On the Korean Peninsula, America’s presence continues to drive instability. Joint military exercises with South Korea often and openly serve as rehearsals for “decapitation” strikes against the North Korean government, fueling North Korean paranoia and provoking continued posturing on both sides. In short, the US presence serves to intentionally keep the neighboring states pitted against one another, undermining, not bolstering regional stability.
A similar strategy of tension is being played in the South China Sea where the US has for two presidencies now attempted to provoke China both directly and through the use of Japanese, Vietnamese and Philippine tensions to contest and curtail Beijing’s growing military deterrence.
The endgame in the South China Sea for China is to eventually push the United States out of the region, reducing or eliminating its capacity to target China directly, and reduce America’s ability to destabilize China’s peripheries. It should be noted that destabilizing China’s peripheries (those nations bordering China) is a stated objective of US policymakers.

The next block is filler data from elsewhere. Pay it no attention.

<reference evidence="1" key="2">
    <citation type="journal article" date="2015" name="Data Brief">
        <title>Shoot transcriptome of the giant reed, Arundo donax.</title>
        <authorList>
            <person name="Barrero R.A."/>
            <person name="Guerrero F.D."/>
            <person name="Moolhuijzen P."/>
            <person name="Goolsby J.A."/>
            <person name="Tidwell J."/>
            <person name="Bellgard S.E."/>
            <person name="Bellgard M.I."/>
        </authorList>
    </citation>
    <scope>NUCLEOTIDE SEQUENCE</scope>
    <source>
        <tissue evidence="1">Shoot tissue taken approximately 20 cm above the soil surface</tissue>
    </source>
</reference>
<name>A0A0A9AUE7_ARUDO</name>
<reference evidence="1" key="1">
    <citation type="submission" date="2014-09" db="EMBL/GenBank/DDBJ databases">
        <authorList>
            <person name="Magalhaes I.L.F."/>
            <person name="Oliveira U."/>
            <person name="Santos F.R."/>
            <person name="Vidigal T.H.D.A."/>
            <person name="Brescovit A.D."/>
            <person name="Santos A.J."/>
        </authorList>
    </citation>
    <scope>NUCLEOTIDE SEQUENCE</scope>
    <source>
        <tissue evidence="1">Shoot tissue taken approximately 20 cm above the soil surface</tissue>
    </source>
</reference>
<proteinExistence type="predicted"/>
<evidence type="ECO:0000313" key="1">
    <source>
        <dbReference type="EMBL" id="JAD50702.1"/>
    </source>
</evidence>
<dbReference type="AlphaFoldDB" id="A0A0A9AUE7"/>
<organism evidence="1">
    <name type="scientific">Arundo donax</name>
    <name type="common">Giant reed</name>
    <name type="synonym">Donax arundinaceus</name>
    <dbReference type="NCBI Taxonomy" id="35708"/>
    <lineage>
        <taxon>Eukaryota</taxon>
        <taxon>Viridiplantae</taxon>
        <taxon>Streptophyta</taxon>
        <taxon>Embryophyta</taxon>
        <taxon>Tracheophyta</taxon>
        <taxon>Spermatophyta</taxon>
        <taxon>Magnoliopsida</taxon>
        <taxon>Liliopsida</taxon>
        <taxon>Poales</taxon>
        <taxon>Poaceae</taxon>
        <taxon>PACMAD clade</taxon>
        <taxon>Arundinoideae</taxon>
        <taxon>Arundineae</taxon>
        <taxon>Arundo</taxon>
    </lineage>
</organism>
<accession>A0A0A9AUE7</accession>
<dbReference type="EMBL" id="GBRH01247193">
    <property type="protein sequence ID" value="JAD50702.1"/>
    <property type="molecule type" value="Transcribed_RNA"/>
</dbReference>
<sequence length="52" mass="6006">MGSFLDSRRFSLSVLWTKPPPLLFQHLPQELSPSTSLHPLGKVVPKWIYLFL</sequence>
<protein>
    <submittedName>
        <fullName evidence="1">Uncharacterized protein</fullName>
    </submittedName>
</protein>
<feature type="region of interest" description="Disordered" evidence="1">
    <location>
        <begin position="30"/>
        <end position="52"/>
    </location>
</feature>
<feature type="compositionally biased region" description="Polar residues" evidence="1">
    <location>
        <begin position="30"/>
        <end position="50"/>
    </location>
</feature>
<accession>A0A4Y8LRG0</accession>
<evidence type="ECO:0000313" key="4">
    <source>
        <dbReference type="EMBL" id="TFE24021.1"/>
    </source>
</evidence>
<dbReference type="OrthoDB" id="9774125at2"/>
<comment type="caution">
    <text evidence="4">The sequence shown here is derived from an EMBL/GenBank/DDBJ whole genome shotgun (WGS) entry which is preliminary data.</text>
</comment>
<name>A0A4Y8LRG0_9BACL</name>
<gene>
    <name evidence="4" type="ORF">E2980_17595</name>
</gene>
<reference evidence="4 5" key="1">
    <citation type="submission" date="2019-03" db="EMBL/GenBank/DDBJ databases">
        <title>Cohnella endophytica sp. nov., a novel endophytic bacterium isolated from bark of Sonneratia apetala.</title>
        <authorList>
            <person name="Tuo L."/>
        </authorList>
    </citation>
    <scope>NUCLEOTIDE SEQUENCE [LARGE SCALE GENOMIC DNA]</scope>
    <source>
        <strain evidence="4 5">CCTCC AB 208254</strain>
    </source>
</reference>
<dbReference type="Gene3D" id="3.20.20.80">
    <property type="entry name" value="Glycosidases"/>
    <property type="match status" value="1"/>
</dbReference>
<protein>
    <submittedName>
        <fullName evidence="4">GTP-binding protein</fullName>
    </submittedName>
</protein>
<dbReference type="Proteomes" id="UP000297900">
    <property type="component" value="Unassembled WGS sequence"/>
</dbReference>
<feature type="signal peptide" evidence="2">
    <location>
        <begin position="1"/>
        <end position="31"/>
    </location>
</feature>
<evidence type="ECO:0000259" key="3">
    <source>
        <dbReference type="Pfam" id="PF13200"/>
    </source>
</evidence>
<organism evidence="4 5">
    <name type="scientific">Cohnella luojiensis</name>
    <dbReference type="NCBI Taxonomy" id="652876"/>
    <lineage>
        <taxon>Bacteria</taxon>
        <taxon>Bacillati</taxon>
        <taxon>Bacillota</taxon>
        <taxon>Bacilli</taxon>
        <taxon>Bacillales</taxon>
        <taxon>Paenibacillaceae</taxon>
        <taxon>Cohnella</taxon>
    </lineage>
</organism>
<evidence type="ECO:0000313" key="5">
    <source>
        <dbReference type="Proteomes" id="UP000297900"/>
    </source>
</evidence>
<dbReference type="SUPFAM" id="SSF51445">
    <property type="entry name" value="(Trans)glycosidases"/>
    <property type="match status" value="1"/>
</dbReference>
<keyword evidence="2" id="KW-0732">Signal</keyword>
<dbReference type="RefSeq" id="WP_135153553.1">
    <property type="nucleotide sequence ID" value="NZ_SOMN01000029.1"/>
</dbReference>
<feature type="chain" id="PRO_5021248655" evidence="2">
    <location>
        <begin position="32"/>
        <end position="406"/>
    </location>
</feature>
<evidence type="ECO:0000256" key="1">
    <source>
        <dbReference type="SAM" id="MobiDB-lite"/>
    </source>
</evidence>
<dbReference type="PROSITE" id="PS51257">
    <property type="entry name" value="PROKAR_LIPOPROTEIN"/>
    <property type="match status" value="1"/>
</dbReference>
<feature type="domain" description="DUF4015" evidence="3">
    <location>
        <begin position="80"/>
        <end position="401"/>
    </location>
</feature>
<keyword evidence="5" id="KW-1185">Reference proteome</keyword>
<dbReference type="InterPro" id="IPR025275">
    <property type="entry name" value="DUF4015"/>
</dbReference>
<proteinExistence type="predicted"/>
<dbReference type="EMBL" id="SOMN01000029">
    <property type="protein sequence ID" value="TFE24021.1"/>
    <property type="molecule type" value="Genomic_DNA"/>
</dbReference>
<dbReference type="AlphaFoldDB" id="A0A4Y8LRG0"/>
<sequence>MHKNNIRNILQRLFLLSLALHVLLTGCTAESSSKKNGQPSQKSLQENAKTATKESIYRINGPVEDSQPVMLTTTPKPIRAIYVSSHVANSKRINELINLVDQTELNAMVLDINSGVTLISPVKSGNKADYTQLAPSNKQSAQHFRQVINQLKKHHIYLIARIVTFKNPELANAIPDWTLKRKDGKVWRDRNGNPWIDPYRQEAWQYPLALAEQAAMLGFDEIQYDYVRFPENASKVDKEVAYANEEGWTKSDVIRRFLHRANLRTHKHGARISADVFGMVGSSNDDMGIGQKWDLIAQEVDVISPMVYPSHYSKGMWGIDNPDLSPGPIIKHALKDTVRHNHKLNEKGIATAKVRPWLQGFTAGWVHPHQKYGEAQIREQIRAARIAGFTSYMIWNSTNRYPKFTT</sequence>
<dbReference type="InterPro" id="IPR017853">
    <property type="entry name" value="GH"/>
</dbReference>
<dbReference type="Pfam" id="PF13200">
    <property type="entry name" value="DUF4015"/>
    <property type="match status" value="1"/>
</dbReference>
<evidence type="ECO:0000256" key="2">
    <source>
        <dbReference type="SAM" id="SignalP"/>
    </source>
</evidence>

Hegemony or Stability, Not Both
Ultimately the US seeks hegemony, not stability. Hegemony by necessity requires the division and destruction of competitors, which in turn requires constant and ever-escalating sociopolitical and economic instability. While the US has all but declared its intent to establish global hegemony for decades, it uses the pretext of seeking global peace, security and stability as cover along the way.
Understanding that only through a multipolar global order in which state sovereignty holds primacy, not multinational alliances, institutions or openly hegemonic world powers, can a real balance of power be struck, and only through this balance of power can real global stability be achieved. Until then, as the US seeks hegemony over the planet, the world can expect an equal but opposite decline in stability.
Ulson Gunnar, a New York-based geopolitical analyst and writer especially for the online magazine “New Eastern Outlook”.